A successful business owner along with a local athlete, who both share a passion for volunteering, were crowned Citizen of the Year and Young Citizen of the Year on Friday night.
Triathlete and Young Citizen of the Year Adam Guthrie, said teaching Special Olympic swimmers has been his most rewarding volunteer activity.
Working as a lifeguard recently at Collicutt Centre, Guthrie had a chance meeting with one of the athletes and the swimmer’s reaction put a smile on both their faces.
“He doesn’t have the mental capability to speak very well, but he recognized me. His face lit right up even though I hadn’t seen him for months. To be able to have that kind of connection in the community it feels very good to me,” Guthrie, of Red Deer, said before the annual awards gala organized by the Rotary Clubs of Red Deer held at Sheraton Red Deer.
The Grade 12 Notre Dame High School student has also regularly been spending his Sundays teaching children about triathlons as a member of Woody’s Triathlon training group.
Citizen of the Year Gloria Beck, owner and manager of Parkland Nurseries and Garden Centre, said volunteering makes life richer and urged others to look for ways to get involved and help others.
“It’s the best thing I ever did. I’ve always believed if there is a door opening, go through it because that door might not open again. I think that’s why I got so busy for a few years when I was on a lot of boards at the same time,” said Beck who has been involved with Rotary, Big Brothers Big Sisters, Olds College and Red Deer &District Chamber of Commerce.
“I jumped in with both feet and proud and happy I did.”
Beck said many times she was the first female president or board member.
“I didn’t realize at the time I was breaking through new barriers. I reflect now and I see I did quite a few times,” said Beck, of Pine Lake.
She said through her business she has also focused on giving back to the community, but receiving her award was a total surprise.
“It’s overwhelming. It’s a real honour and I’m totally grateful. I think of the people who have gone before me and I know most of them. I don’t think it’s really hit me.”
Citizen of the Year awards recognize leadership and commitment to the community and guest speaker Peter MacKay, former foreign affairs, national defence and justice minister, said it’s important to shine a light on those who go above and beyond for their community.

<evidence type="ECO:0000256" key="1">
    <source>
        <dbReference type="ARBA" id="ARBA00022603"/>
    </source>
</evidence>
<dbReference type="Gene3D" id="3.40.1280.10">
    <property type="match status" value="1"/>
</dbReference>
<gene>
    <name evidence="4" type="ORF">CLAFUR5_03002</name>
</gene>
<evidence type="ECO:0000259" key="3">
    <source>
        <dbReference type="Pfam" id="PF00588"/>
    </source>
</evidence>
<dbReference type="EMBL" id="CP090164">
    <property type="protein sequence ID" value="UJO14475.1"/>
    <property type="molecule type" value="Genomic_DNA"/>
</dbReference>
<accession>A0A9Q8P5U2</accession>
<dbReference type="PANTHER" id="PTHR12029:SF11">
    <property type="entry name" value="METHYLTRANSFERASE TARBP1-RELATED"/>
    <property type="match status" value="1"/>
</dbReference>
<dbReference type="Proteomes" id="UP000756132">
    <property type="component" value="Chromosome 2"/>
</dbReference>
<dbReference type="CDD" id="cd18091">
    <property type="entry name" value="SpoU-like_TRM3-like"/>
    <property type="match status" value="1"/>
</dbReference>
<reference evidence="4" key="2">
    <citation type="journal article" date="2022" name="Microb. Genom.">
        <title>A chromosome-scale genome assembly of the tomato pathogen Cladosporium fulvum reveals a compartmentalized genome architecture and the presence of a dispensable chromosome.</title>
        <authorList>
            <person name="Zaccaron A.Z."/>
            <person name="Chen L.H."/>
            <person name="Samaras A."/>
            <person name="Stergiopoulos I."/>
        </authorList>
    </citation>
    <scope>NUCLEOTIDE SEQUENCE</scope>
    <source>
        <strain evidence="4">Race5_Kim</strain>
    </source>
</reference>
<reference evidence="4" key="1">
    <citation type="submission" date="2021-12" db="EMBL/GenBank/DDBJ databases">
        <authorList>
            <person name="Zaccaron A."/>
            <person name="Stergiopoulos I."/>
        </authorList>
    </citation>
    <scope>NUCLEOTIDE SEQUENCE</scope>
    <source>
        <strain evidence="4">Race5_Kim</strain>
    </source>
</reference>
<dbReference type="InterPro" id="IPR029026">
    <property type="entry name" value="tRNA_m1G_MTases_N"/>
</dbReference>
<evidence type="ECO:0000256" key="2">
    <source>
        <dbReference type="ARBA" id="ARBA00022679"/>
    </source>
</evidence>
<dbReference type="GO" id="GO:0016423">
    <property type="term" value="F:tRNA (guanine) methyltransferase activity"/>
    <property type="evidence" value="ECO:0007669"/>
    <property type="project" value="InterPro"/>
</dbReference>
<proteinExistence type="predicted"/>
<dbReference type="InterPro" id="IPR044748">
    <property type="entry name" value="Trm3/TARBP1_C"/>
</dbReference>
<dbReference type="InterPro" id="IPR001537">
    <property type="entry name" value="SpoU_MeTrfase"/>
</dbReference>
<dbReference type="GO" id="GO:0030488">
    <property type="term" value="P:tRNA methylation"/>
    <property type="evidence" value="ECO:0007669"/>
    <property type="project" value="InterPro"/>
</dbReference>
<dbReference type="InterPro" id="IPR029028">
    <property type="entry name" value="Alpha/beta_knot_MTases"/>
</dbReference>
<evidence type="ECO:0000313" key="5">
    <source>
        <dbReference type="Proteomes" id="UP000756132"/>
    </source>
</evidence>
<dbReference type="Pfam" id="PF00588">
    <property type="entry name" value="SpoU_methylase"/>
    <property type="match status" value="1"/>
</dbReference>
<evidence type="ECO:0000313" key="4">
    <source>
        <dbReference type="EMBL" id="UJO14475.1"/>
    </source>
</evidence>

“I think by nature Canadians tend to be humble and sometimes a little bit self-effacing, but these are important occasions to celebrate the best of our community,” MacKay said.
“When I see young men and women like Adam here who are so committed to improving not only their community but the broader world, I think that speaks well of this generation. Just as previous generations, I know they’re going to make their mark and Canada is better for that type of real citizen engagement.”
When asked to comment on today’s crumbling international relations, MacKay said efforts to find common ground are key and Canada can play an enormous role.
“I’m hoping that this is a period in time and that you will see calmer heads recede from some of the more extreme positions and get back to alliances and partnerships that work. It’s true in North America as it is around the world.”
He said when it comes to renegotiating the North American Free Trade Agreement modernization may be needed in some areas, but NAFTA has been the most successful trading relation in global history for all three countries.
“I think a lot of the rhetoric, tweets, inflammatory language between countries that have enjoyed such historic positive goodwill relations are unhelpful. I think that our country has to go into these negotiations strong with facts, not false news or made up scenarios. We have to go in with our eyes wide open and bargain as we did in the original agreement, with Canada’s best interest at heart. But to make America and North America great again, you have to make NAFTA great again.”